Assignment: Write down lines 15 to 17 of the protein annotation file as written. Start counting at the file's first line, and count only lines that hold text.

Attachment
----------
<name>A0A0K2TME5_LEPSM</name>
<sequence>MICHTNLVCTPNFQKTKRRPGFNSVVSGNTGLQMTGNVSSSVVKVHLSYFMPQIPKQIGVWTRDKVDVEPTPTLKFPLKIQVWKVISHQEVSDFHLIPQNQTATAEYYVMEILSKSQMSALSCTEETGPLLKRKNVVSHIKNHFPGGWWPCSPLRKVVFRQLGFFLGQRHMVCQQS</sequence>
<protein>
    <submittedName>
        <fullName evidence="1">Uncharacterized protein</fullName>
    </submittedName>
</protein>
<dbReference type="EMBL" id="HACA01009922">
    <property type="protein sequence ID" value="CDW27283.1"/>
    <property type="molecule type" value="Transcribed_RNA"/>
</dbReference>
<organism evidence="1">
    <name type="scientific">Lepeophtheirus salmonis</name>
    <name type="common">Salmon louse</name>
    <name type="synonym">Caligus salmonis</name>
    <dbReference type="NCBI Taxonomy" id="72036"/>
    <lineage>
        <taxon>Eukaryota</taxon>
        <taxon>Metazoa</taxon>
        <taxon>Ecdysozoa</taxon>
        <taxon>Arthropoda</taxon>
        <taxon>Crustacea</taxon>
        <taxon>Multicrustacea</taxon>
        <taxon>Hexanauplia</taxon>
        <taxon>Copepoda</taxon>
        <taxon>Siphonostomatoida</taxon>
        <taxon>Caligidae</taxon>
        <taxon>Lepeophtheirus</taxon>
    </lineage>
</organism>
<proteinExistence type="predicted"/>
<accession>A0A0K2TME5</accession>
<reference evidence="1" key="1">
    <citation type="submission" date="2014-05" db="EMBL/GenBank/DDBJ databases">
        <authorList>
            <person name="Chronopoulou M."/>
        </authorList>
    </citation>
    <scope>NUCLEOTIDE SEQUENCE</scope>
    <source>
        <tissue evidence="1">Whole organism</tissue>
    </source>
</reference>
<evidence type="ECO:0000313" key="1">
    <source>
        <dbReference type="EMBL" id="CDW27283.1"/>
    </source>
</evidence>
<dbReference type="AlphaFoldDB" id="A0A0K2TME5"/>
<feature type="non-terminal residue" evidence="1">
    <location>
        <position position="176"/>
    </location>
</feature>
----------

    <name type="synonym">Caligus salmonis</name>
    <dbReference type="NCBI Taxonomy" id="72036"/>
    <lineage>